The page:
Guidelines for the use and interpretation of assays for monitoring autophagy (4th edition)

Stig U Andersen, Tapas Chakraborty, Wei Chen, Xin-Ming Chen, Yan Chen, Malene Hansen, Kun Huang, Christian A Hubner, Thomas E Jensen, Niels Jessen, Stefan H E Kaufmann, Joo-Yong Lee, Bin Li, Jing Li, Jiong Li, Qing Li, Yuan Li, Paula Lindner, Wei Liu, Anders H LundSara Martin, Trine H Mogensen, Andreas Buch Møller, Luca M Neri, Morten Petersen, Martin Post, Chen Wang, Hao Wang, Qing Wang, Qing Wang, Qing Wang, Yan Wang, Yu Wang, Zhe Wang, Min Wu, Yao-Wen Wu, Hui Yang, Ling Yang, Qian Yang, Hong Zhang, Hong Zhang, Lin Zhang, Lu Zhang, Peng Zhang, Xiaoyan Zhang, Yang Zhang, Yuan-Yuan Zhang, Zhe Zhang, Zili Zhang, Hao Zhou, Wei-Xing Zong

Publikation: Bidrag til tidsskrift/Konferencebidrag i tidsskrift /Bidrag til avisReviewForskningpeer review


In 2008, we published the first set of guidelines for standardizing research in autophagy. Since then, this topic has received increasing attention, and many scientists have entered the field. Our knowledge base and relevant new technologies have also been expanding. Thus, it is important to formulate on a regular basis updated guidelines for monitoring autophagy in different organisms. Despite numerous reviews, there continues to be confusion regarding acceptable methods to evaluate autophagy, especially in multicellular eukaryotes. Here, we present a set of guidelines for investigators to select and interpret methods to examine autophagy and related processes, and for reviewers to provide realistic and reasonable critiques of reports that are focused on these processes. These guidelines are not meant to be a dogmatic set of rules, because the appropriateness of any assay largely depends on the question being asked and the system being used. Moreover, no individual assay is perfect for every situation, calling for the use of multiple techniques to properly monitor autophagy in each experimental setting. Finally, several core components of the autophagy machinery have been implicated in distinct autophagic processes (canonical and noncanonical autophagy), implying that genetic approaches to block autophagy should rely on targeting two or more autophagy-related genes that ideally participate in distinct steps of the pathway. Along similar lines, because multiple proteins involved in autophagy also regulate other cellular pathways including apoptosis, not all of them can be used as a specific marker for bona fide autophagic responses. Here, we critically discuss current methods of assessing autophagy and the information they can, or cannot, provide. Our ultimate goal is to encourage intellectual and technical innovation in the field.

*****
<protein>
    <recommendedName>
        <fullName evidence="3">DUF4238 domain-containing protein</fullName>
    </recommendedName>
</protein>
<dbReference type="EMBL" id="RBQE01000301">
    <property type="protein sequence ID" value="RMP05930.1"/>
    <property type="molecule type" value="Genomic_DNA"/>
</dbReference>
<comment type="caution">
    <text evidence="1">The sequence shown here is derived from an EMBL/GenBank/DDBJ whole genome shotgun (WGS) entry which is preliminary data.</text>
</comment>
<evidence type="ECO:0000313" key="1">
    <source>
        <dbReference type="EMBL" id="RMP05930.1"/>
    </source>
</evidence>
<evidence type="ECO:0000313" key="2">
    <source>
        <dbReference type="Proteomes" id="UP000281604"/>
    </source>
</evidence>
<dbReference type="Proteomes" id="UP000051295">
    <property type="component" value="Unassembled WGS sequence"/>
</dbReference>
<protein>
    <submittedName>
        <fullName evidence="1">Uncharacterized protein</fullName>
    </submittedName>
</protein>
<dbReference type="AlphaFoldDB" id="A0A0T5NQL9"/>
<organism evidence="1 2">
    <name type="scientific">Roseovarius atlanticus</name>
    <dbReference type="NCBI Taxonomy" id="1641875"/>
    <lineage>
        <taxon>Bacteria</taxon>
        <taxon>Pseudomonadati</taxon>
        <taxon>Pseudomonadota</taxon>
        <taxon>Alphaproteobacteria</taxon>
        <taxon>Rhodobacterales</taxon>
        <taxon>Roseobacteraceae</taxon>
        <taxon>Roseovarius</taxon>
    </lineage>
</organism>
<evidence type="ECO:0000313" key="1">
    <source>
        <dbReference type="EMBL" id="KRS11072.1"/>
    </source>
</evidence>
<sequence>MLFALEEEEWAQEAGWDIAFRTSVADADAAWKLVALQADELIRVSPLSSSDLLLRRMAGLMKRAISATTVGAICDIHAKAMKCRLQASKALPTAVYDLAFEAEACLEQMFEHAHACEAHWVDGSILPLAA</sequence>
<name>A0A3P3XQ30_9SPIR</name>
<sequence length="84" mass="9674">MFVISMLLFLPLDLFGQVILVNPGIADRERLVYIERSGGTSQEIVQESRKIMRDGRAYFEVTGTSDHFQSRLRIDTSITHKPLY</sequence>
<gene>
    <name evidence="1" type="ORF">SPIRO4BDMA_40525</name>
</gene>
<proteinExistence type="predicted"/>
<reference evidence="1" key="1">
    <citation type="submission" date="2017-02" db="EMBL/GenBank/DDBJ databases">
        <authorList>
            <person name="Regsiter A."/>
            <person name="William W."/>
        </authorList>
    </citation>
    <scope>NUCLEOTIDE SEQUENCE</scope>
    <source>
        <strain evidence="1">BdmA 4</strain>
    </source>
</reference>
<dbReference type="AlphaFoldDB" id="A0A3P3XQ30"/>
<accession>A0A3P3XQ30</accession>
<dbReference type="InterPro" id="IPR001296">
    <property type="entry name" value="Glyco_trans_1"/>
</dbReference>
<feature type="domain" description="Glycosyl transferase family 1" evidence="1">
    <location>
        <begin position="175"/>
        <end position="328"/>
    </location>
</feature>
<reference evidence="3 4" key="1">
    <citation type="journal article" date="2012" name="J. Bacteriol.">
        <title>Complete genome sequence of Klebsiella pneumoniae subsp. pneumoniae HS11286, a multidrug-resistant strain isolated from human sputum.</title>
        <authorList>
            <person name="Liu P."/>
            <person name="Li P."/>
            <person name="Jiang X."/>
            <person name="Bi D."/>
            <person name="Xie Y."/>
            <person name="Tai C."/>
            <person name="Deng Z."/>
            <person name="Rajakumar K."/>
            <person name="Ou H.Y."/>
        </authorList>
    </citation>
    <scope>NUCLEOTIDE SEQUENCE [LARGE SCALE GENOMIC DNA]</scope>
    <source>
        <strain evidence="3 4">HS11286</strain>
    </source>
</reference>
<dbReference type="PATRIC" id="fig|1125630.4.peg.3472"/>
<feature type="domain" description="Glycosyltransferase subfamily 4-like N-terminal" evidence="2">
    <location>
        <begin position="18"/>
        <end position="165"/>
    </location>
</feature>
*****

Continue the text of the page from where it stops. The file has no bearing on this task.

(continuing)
Sider (fra-til)1-382
Antal sider382
StatusUdgivet - feb. 2021


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